Itchy feet can be due to the “athlete’s foot”, a fungal infection that is very common mainly in men aged 20-40 years. It can also be due to dermatitis, i.e., a reaction to a chemical or care product, and may be accompanied by redness or the appearance of dry areas. If the skin in the itchy area is thick and looks like it has rashes, it may be psoriasis due to an overreaction of the immune system.
14. Leg spasms
A sudden, sharp pain in the leg is the sure sign of a muscle spasm or cramp that can last for several minutes. Physical exertion and muscle fatigue are the most common causes of its occurrence. Other causes include poor circulation, dehydration, and deficiency of various elements in the body such as Potassium, Magnesium, Calcium or Vitamin D. Hormonal changes that occur during pregnancy or when there are thyroid disorders, can also play a role. Strengthening exercises can help with the problem of muscle fatigue.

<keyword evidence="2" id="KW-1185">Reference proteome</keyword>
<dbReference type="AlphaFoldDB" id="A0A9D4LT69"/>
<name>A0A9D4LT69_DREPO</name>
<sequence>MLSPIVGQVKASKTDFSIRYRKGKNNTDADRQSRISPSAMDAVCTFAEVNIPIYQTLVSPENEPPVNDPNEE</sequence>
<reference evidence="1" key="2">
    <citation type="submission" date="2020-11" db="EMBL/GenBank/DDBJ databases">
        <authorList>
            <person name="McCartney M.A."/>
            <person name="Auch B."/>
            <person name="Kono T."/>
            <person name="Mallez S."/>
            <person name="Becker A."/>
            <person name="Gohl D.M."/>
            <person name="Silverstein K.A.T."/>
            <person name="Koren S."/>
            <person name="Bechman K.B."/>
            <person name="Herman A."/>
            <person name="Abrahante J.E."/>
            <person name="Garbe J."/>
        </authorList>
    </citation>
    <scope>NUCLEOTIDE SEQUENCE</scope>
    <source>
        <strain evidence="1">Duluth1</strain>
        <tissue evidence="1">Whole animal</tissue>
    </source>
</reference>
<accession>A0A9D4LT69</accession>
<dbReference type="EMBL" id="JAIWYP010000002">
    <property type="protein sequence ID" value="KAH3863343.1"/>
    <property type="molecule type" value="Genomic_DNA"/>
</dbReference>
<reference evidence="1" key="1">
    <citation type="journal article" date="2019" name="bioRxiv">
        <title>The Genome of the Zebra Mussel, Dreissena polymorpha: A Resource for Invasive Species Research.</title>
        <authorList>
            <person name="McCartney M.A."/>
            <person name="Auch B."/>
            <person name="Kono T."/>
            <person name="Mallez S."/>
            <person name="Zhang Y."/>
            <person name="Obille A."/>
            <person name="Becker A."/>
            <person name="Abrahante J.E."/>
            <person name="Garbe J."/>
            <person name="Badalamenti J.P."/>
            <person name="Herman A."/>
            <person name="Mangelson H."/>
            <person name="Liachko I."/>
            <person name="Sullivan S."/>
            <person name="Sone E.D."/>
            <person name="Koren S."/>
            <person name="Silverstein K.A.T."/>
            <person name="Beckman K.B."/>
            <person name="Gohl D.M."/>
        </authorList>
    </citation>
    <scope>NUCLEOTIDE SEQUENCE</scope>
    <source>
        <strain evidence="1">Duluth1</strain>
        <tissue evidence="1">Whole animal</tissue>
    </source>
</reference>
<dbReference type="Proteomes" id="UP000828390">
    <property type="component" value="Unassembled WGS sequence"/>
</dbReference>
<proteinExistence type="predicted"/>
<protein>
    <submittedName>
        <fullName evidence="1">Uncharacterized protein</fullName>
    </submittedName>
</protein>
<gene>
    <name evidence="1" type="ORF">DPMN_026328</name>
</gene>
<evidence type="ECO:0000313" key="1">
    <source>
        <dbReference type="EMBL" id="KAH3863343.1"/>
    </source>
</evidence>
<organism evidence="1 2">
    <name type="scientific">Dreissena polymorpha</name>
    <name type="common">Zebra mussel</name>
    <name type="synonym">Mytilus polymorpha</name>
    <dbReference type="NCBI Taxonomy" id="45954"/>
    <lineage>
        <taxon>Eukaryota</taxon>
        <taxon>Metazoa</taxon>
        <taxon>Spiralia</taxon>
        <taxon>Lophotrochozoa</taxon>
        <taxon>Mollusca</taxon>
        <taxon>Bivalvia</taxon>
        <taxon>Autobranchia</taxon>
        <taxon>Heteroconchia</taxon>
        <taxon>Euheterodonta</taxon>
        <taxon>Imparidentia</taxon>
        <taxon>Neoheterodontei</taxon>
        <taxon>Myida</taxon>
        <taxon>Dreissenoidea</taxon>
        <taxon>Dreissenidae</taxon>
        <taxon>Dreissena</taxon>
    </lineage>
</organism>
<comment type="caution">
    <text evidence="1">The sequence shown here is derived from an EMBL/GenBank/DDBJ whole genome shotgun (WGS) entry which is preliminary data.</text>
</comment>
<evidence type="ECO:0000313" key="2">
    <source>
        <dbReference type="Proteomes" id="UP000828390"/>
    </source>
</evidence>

15. Mole on the sole
Most of us have a laid-back attitude when it comes to skin cancer. However, melanoma, the most dangerous skin cancer, occurs mainly in areas that are not exposed to the sun, such as the soles of the feet. In fact, it is very important to check the moles that are on the soles, as they are easily injured and are very dangerous to cause a problem. Melanoma can appear even under the nail, where it can look like a black mark.
16. Yellow nails
Toenails can tell us a lot about our health. A fungal infection often leads to thickening and yellowing of the toenails. Thick, yellow nails can also be a sign of an underlying disease such as lymphedema (swelling associated with the lymphatic system), lung disease or rheumatoid arthritis.
17. White Nails
An injury to the nail or the presence of disease somewhere in the body can cause white areas to appear on the nails. If the nail or part of it is separated from its base due to an injury, infection or psoriasis, the nail may look white. If the nail is intact but most of it is white, it may be a sign of a more serious condition such as liver disease, congestive heart failure or diabetes. Talk to your doctor about any concerns.
18. Cracks in the nails
Cracks on the surface of the nail result from the reorganization of the normal growth of the nail. This abnormality on the surface of the nails occurs in almost half of people suffering from psoriasis.